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Mimetic violence

In a matter of two weeks, two road rage events happened in the Manila streets. The most recent was August 25 in Makati involving a man in a white shirt holding a gun and pressing a rider on the ground. The former is a policeman, and the latter is an alleged member of the intelligence service.

Two weeks earlier, on August 8, a dismissed policeman pulled out and cocked his pistol against a cyclist. He later appeared at a press conference with police authorities, saying that both of them had made an amicable arrangement. What kind of society do we have?

Road violence is not new to the Philippine streets. There is a pending House Bill (No. 5759) since 2019 called the “Anti-Road Rage Act” with corresponding sanctions to motorists who “mild to moderate screaming, wild gesturing at others, cursing or using bad language, physical attack at another or an attempt thereof, reckless driving, any kinds of threat or intimidation, any use of force against another person and other analogous circumstances.” Even F. Marcos, Jr. filed a Senate Bill 2329 (“An Act Defining the Road Rage”) in 2011 when he was still in the Senate. I do not know what happened to these bills.

In the meantime, the road rage still continues.

Where does violence come from?

The French philosopher, Rene Girard, thinks that violence is mimetic, that is, simulated, copied, or imitated. One derivative word is “mimicry” — when you mimic someone, you copy his/her actions and make them your own. Girard thinks that when people want something, they do not pursue it on their own. Desire is something that humans do not fully control. We do not generate it on our own. It is a product of society around us. Actually, we do not know what to desire. So, we look for “models” and copy them. Our desire is mimetic.

“Man is the creature who does not know what to desire,” Girard argues, “and he turns to others in order to make up his mind. We desire what others desire because we imitate their desires.”

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Meron tayong kasabihan: “Ang maling gawa kapag ginagawa ng matatanda ay maging tamas sa mga mata ng bata.”

The saying goes beyond the moral call to have good role models. It is also a challenge to examine our cultures and the way we are socialized into them. It is our cultures that shape us, our desires, our decisions, our actions. A violent culture breeds violent desires. “For every act of violence committed against a human being is a wound in humanity’s flesh; every violent death diminishes us as people… Violence leads to more violence, hatred to more hatred, death to more death,” says Pope Francis in Fratelli Tutti (227).

It is not a coincidence that ex-policemen or present men in uniform are involved in road violence. Not discounting the good men in their ranks, these people have been fully socialized into violence.

Just in the last six years at least, we had a President who gave them license to kill. “Kill criminals if you have to. I’ll protect you.” “Your duty requires you to overcome the resistance of the person you are arresting… (if) he resists, and it is a violent one… You are free to kill the idiots, that is my order to you.” “Kung walang baril, bigyan nyo ng baril.”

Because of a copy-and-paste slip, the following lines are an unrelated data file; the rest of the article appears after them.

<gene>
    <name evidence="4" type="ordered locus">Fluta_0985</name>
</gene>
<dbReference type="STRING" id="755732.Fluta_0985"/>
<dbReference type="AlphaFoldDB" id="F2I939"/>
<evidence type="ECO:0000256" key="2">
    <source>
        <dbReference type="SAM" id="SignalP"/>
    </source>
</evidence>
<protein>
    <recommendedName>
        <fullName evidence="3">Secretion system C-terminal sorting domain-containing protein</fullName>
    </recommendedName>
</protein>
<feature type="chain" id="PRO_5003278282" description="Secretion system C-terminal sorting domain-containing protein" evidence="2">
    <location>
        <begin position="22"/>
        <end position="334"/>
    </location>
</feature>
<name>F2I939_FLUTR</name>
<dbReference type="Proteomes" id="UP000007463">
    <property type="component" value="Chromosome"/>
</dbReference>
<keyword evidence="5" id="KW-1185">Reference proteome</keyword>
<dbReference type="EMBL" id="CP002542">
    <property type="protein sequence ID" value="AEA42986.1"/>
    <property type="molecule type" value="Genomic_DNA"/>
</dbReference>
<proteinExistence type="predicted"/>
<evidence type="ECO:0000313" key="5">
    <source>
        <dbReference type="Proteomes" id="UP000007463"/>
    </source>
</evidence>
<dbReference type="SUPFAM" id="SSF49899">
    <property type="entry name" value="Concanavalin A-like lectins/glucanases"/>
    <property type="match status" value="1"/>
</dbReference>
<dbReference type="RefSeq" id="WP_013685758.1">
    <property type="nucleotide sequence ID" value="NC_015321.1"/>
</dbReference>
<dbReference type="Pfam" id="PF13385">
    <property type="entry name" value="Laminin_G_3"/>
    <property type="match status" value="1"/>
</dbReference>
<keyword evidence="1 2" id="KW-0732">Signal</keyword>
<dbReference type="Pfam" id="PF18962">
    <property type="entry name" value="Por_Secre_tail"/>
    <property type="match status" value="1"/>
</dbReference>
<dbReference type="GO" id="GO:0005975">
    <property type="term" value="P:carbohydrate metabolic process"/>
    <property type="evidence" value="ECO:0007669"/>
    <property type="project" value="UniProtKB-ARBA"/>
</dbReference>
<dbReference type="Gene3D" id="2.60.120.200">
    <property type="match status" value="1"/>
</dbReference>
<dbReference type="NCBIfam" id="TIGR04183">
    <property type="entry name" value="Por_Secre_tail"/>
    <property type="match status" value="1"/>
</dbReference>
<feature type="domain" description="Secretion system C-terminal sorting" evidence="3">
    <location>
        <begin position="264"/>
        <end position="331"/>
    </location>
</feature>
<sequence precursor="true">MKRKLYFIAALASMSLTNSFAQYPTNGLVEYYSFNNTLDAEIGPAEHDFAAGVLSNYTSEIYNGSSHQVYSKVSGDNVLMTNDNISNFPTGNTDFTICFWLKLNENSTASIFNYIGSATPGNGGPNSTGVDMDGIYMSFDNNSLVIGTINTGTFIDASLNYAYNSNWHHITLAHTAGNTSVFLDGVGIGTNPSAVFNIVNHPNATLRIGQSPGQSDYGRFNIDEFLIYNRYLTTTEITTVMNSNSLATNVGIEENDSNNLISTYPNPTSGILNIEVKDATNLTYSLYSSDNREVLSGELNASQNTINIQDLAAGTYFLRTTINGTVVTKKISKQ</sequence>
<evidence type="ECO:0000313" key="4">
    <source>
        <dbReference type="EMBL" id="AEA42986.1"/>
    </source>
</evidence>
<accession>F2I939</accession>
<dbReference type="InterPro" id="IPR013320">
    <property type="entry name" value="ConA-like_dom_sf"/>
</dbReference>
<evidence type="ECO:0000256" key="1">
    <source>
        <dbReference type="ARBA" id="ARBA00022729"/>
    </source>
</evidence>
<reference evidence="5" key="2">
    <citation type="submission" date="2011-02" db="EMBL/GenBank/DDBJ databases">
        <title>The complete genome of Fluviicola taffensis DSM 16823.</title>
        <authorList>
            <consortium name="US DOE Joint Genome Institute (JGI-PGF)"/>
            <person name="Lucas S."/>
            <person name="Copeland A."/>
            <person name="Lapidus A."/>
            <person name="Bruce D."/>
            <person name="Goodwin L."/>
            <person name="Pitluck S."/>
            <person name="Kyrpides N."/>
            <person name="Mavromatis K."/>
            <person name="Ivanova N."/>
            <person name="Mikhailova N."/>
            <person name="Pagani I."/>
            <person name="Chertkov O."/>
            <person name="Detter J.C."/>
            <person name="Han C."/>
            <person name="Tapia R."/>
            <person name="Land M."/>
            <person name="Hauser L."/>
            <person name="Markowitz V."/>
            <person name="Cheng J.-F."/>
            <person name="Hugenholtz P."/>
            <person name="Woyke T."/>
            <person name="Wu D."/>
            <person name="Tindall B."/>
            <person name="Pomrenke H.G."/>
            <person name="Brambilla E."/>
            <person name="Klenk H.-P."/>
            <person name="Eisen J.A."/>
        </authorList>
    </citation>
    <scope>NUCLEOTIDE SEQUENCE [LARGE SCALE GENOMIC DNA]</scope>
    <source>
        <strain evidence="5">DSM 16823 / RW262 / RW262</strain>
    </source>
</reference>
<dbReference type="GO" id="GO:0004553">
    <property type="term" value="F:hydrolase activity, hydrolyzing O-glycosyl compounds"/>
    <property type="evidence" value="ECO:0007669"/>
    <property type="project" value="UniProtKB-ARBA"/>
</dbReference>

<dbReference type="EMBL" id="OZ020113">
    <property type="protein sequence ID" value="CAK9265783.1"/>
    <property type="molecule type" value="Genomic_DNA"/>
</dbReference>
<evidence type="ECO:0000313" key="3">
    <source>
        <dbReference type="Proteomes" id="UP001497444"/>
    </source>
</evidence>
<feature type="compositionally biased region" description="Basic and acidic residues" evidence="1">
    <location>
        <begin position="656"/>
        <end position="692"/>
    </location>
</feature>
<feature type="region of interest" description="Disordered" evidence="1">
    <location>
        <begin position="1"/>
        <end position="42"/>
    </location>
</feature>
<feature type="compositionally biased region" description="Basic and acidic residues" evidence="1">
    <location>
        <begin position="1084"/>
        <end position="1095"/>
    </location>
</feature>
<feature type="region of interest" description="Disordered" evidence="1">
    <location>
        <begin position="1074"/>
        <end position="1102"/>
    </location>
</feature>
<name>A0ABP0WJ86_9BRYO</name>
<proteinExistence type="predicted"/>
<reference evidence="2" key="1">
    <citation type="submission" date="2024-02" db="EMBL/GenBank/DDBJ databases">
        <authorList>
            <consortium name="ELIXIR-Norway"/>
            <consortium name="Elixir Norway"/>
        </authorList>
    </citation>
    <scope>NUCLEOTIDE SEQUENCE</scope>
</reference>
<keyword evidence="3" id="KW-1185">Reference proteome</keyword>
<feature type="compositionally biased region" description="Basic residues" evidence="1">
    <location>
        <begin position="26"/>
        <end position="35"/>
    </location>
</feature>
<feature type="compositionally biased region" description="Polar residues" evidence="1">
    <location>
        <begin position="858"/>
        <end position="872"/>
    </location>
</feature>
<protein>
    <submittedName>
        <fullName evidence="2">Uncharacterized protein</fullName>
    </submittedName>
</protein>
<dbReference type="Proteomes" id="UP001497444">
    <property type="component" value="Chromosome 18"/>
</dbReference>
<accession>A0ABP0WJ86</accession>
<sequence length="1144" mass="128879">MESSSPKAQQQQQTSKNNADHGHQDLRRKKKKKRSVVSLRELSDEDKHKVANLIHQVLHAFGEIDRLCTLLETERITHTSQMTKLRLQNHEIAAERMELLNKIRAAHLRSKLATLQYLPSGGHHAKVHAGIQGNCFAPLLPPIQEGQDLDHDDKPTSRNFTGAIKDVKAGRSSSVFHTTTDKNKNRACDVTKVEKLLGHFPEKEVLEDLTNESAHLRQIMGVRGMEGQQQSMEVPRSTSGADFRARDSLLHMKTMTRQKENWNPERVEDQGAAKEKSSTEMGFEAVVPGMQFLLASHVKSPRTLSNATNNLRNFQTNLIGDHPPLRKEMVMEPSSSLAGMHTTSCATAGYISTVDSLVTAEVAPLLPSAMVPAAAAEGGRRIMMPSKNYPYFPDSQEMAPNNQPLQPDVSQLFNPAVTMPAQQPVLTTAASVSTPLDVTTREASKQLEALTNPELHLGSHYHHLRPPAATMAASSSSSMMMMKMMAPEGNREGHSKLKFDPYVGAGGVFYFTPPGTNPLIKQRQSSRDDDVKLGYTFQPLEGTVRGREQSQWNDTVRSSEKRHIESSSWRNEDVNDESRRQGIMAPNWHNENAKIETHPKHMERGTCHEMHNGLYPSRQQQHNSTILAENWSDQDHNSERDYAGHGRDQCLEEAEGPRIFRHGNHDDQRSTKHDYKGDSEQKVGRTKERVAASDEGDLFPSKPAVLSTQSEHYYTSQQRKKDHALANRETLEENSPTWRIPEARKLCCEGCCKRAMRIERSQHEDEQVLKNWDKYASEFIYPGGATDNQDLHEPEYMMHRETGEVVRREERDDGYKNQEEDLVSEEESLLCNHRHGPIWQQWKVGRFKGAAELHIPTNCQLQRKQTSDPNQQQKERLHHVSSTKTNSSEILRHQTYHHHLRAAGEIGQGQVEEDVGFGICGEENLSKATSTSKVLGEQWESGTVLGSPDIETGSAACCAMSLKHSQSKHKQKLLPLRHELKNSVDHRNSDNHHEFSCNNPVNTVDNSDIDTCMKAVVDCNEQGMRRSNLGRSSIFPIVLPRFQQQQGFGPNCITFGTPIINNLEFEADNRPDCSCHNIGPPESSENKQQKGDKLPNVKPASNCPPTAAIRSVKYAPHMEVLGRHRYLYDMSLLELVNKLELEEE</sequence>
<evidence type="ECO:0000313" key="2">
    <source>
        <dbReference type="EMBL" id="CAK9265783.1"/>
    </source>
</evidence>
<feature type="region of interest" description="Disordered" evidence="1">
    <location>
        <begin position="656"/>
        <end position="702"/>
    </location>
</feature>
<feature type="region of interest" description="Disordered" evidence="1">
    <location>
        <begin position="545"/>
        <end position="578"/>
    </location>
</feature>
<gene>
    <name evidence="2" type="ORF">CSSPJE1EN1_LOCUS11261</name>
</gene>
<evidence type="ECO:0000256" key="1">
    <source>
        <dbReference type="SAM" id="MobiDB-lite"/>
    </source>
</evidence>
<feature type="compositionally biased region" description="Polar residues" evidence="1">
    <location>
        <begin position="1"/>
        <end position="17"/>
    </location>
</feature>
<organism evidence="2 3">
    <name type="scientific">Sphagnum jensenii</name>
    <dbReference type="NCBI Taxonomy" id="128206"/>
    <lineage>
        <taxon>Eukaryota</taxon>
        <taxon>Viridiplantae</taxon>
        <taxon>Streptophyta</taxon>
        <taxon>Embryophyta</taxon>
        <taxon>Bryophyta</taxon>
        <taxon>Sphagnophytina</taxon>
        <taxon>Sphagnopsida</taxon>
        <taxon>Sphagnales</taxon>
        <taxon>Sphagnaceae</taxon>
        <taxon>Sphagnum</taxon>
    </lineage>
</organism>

This culture of violence continues in the social and political structures we allow to exist in our midst — red-tagging and anti-terrorism law, confidential funds, non-accountability disregard for the rule of law and election anomaly, corruption and impunity, patronage politics, and poverty. If we do not say “No” to them, if we do not fight to dismantle them, we are complicit in breeding a violent society.

Pope Francis writes in Evangelii Gaudium: “Until exclusion and inequality in society and between peoples are reversed, it will be impossible to eliminate violence… When a society – whether local, national, or global – is willing to leave a part of itself on the fringes, no political programs or resources spent on law enforcement or surveillance systems can indefinitely guarantee tranquility… If every action has its consequences, an evil embedded in the structures of a society has a constant potential for disintegration and death. It is evil crystallized in unjust social structures, which cannot be the basis of hope for a better future” (EG, 59).

Tama si ang Buklod at si Bamboo. The famous refrain of “Tatsulok” goes: “Habang may tatsulok at sila ang nasa tuktok, hindi matatapos itong gulo.”

If this present government does not curb the reigning social, political, and economic violence that they seemingly allow to keep them in power, we will soon have a violent society that kills and continues to kill for generations.

I once asked an orphan of the war on drugs in Payatas what he wanted to be when he grew up. His answer: “Gusto kong maging pulis.”

“Bakit pulis?” tinanong ko ang bata.

“Gusto kong patayin ang pulis na pumatay sa Tatay ko.”

Father Daniel Franklin Pilario, C.M., is a theologian, professor, and pastor of an urban poor community on the outskirts of the Philippine capital. He is also Vincentian Chair for Social Justice at St. John’s University in New York. The opinions and views expressed in this article are those of the authors. They do not purport to reflect the opinions or views of LiCAS News or its publishers.

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